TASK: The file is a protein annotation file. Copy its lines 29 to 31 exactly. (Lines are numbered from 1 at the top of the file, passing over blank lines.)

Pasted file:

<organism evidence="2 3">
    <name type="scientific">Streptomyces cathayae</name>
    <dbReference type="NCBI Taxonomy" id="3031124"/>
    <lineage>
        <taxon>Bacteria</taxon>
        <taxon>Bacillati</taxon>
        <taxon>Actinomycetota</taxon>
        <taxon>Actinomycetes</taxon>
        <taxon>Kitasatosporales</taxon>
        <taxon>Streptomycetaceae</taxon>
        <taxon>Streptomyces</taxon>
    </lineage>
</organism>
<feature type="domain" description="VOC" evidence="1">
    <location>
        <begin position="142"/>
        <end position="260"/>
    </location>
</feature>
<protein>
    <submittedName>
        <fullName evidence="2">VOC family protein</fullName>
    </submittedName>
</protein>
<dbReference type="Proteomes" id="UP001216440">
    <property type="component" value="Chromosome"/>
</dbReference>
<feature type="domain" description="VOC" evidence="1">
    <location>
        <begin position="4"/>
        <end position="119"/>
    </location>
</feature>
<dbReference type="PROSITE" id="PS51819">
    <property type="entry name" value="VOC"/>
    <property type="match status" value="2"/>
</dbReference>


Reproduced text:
    <location>
        <begin position="4"/>
        <end position="119"/>